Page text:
When I was growing up, I truly loved my grandmothers’ big Southern, country breakfasts. They would put out salty country ham, sausage gravy, bacon, eggs, biscuits, fried apples, sliced tomatoes, homemade apple butter, and just about anything else you could think of to put on a biscuit. My maternal grandmother made these pinch biscuits, which she learned from her mother, and my paternal grandmother made rolled biscuits. These next three posts will honor my favorite foods from both grandmothers’ big country breakfasts.
I was always mystified by how my grandmother made these biscuits. She never seemed to measure any ingredients, and she mixed them in a metal bowl using only her hands. She pinched off pieces of dough and shaped them in her hands, never using a cutter. I tried to emulate her technique many times and could never quite get it down. My mother makes wonderful pinch biscuits, and I was able to capture her at work for Easter morning breakfast.
Disclaimer: My mother doesn’t measure ingredients, either, so we’ve estimated as closely as possible. Makes about a dozen biscuits.
[Updated April 20, 2011.]
SOUTHERN PINCH BISCUITS
Adapted from my mother Germaine McClure, passed down from my grandmother and great-grandmother.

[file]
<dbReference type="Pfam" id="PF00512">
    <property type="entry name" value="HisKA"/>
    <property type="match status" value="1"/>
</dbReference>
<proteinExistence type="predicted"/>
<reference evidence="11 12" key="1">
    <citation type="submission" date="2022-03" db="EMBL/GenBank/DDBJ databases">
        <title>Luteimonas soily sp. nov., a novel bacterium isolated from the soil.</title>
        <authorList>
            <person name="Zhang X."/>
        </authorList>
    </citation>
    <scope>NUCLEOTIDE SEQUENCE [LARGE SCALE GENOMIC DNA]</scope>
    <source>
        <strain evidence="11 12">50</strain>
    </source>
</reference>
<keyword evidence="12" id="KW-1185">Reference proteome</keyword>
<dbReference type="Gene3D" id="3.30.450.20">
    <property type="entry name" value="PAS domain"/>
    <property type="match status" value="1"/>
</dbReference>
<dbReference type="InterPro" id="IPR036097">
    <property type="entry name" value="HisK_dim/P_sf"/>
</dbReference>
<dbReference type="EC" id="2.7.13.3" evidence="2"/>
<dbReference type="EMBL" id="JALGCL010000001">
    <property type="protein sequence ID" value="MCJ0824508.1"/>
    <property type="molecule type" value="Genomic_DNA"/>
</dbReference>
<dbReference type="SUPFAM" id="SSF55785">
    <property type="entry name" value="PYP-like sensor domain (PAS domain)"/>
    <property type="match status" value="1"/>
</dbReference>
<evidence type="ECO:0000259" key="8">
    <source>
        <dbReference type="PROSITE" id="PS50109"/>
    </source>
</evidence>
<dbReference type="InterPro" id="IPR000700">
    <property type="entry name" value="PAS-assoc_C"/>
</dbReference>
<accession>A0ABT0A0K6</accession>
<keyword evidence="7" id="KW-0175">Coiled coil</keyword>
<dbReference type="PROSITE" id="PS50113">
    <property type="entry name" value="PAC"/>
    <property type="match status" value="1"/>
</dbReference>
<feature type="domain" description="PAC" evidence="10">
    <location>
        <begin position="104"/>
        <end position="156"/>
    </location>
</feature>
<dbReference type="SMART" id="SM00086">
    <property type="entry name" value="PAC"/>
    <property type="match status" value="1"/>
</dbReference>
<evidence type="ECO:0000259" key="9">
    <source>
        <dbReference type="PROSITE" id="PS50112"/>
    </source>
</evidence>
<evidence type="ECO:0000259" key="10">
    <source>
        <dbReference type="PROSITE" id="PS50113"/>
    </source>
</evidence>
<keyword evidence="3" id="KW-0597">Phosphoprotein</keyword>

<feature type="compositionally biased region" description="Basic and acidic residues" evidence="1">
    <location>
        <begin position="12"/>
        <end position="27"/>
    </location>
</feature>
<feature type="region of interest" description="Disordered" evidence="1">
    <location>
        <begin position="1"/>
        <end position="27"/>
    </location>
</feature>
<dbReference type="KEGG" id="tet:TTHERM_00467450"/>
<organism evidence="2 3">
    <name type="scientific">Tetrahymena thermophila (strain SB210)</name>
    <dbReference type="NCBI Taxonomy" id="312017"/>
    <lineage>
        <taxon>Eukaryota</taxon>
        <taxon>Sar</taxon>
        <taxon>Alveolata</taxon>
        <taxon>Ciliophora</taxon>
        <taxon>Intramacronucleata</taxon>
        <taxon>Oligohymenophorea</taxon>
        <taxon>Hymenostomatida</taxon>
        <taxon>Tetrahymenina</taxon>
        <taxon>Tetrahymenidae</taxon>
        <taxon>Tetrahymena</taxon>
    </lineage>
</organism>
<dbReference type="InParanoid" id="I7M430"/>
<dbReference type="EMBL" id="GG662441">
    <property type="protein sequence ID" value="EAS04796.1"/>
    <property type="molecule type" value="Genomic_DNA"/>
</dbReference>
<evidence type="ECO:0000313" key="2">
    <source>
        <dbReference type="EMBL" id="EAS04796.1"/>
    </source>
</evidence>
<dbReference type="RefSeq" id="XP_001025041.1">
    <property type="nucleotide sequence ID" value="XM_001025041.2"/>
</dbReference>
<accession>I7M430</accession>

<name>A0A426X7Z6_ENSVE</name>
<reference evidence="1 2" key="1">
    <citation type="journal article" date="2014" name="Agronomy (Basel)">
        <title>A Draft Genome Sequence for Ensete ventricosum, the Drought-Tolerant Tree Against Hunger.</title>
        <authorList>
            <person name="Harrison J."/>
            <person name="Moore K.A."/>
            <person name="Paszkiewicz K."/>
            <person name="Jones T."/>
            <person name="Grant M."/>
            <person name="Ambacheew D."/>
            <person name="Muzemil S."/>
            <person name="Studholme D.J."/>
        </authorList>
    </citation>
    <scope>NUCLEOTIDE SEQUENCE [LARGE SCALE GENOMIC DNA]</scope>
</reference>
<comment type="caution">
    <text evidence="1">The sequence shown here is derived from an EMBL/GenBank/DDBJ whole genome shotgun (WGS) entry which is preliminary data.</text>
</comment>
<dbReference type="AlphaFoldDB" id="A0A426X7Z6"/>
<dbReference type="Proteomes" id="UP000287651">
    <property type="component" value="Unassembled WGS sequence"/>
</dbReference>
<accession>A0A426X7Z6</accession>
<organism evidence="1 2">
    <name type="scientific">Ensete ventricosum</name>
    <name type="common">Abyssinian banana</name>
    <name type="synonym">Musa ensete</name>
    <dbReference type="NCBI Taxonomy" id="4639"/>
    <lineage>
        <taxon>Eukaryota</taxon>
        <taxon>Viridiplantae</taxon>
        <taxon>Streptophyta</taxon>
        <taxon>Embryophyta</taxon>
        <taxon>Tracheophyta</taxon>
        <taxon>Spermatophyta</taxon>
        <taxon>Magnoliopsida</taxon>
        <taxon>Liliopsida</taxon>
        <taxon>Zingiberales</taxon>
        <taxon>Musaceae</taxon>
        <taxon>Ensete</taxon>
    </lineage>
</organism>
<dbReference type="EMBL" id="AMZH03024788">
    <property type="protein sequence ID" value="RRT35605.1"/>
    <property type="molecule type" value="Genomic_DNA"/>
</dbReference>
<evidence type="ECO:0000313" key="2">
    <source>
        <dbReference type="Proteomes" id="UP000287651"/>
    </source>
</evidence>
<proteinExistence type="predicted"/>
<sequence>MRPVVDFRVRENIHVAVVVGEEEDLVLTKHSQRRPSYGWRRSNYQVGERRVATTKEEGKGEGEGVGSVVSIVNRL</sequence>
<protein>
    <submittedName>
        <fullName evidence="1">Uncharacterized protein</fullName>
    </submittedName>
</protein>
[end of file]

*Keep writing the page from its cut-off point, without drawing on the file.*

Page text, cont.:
Makes 12 biscuits.
large mixing bowl
greased baking sheet
6 cups White Lily Self-Rising Flour
3/4 cup shortening
16 ounces buttermilk
1. Preheat oven to 500° F.
2. Add flour to mixing bowl and make a well in the middle. Add the buttermilk and shortening.
3. Work the shortening with your fingers, breaking it up into very small pieces.
4. Start working the flour into the liquid, pulling it in a little at a time. Work in just enough flour to make a soft dough, neither sticky or dry. There should still be some flour around the edges of the bowl. You should NOT use all the flour.
5. Dust some flour on your hands. Pinch off pieces of dough about the size of a small orange or tangerine, about 1/3 cup. Work the dough in one hand, using your fingers to move it in a circular motion. Don’t press hard, you just want to shape them.
6. Lay each biscuit on the greased baking sheet right next to each other, with no space in between. Once you have all the biscuits on the sheet, press three knuckles lightly in the top of each.
7. Bake for about 20 minutes, or until golden brown on top. Remove from pan immediately, place in a basket, and cover with a tea towel.
Mom says that she doesn’t know why you are supposed to press knuckles into the biscuits, that’s just how all the women in her family have done it for generations.
My great-grandmother raised 12 kids on a tobacco farm during the Depression. With so many mouths to feed you have to be thrifty, so she would sift any lumps out of the remaining flour and save it for the next time she made biscuits.
[An original post from Andrea Meyers: making life delicious. All images and text copyrighted, All Rights Reserved.]
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